Inauguration Has Special Meaning for Airmen

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By Donathan Prater
Published: January 17, 2009

DOTHAN, Ala.—As he approaches one of the most momentous moments in American history, President-elect Barack Obama said he is standing on the shoulders of trailblazers who preceded him - men like the famed Tuskegee Airmen.

Those were strong shoulders. They had to be to bear the weight of a society that once saw skin color as a measuring stick of intelligence.

They belonged to men like Lt. Col. (Ret.) Herbert E. Carter, 89, an original member of the Tuskegee Airmen, known more formally as the 332nd Fighter Group of the U.S. Army Air Corps.

Carter, a Tuskegee resident who served 27 years in the Army Air Corps and later the U.S. Air Force, trained at Tuskegee’s Moton Field from January through July 1942.

While some of Carter’s comrades will have an honored position at Obama’s inaugural in Washington Tuesday, he watch the swearing in ceremonies at his Tuskegee residence with his wife, Mildred, and son, Herbert Jr.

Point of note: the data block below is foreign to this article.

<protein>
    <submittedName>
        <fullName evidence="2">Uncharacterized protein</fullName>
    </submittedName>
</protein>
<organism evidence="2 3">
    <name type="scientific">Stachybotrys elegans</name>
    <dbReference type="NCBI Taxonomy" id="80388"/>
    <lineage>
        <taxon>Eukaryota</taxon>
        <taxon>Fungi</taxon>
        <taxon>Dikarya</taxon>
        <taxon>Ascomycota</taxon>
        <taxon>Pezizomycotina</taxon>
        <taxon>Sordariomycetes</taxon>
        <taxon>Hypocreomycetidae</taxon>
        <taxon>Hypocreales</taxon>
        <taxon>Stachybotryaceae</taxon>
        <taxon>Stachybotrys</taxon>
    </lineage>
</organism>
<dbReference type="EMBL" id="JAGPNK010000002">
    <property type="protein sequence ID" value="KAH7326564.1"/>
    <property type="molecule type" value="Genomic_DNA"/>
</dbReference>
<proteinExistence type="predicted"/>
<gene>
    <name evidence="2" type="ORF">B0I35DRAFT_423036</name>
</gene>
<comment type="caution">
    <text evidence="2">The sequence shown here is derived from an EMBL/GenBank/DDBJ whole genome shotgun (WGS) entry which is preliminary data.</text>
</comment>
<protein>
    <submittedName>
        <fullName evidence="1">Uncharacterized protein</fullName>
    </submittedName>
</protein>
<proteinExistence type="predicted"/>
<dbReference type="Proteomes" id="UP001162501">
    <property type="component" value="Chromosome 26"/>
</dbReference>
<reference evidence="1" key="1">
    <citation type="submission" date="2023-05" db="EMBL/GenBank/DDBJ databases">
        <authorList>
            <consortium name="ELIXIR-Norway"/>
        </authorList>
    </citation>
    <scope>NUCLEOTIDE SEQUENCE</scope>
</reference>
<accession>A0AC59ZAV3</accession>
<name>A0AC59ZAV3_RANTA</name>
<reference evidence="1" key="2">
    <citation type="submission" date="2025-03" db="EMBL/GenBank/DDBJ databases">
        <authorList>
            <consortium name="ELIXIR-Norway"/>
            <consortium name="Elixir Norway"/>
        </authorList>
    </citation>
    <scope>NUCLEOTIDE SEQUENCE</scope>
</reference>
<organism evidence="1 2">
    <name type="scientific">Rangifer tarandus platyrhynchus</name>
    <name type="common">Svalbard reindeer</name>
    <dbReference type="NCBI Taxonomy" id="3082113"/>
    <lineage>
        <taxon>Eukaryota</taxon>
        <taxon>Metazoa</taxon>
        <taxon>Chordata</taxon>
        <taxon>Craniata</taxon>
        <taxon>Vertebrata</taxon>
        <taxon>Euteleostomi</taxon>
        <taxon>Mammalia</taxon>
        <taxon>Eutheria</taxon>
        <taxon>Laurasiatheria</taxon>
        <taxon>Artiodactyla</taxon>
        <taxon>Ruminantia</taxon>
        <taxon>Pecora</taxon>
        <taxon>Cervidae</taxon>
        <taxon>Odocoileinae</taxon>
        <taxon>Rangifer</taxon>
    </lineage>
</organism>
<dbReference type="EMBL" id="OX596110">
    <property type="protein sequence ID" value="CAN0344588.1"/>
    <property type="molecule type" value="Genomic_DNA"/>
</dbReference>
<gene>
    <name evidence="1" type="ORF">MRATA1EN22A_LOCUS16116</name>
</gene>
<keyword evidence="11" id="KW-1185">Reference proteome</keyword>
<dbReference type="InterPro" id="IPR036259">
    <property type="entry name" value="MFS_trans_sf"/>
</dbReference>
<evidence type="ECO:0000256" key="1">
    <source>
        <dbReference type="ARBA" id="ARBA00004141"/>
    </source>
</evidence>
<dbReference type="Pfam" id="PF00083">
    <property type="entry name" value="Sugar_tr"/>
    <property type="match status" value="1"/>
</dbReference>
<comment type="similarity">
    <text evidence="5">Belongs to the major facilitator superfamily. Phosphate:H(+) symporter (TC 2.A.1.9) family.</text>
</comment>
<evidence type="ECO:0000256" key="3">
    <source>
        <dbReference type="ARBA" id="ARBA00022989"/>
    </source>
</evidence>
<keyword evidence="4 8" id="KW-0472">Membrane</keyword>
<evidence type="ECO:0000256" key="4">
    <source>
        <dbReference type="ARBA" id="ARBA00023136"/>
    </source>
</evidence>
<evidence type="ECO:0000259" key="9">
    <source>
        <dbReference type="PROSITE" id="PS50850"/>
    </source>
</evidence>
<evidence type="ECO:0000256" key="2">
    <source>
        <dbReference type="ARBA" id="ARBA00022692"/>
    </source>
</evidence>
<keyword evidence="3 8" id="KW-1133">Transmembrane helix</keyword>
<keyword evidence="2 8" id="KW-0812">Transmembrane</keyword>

“I’ll be watching the inauguration with interest and edification, as I’m sure many other people across the country will be,” Carter said.

It has been a memorable few months for the airmen. In October, they were honored with the formal dedication of the Tuskegee Airmen National Historic Site. And now, they will see Obama mark a monumental political milestone.

But Carter said there are obstacles yet to overcome.

Carter said education and perseverance helped Obama ascend to the highest political office in the country and continue to be important for today’s generation in whatever path they choose in life.

“Obama’s election simply verifies what we understood on our way to becoming Tuskegee Airmen, and that is that life and opportunity are what you make of them,” Carter said. “If you prepare yourself with a solid education now, when the opportunity does come, you’ll be able to step right into it and contribute positively to history.”

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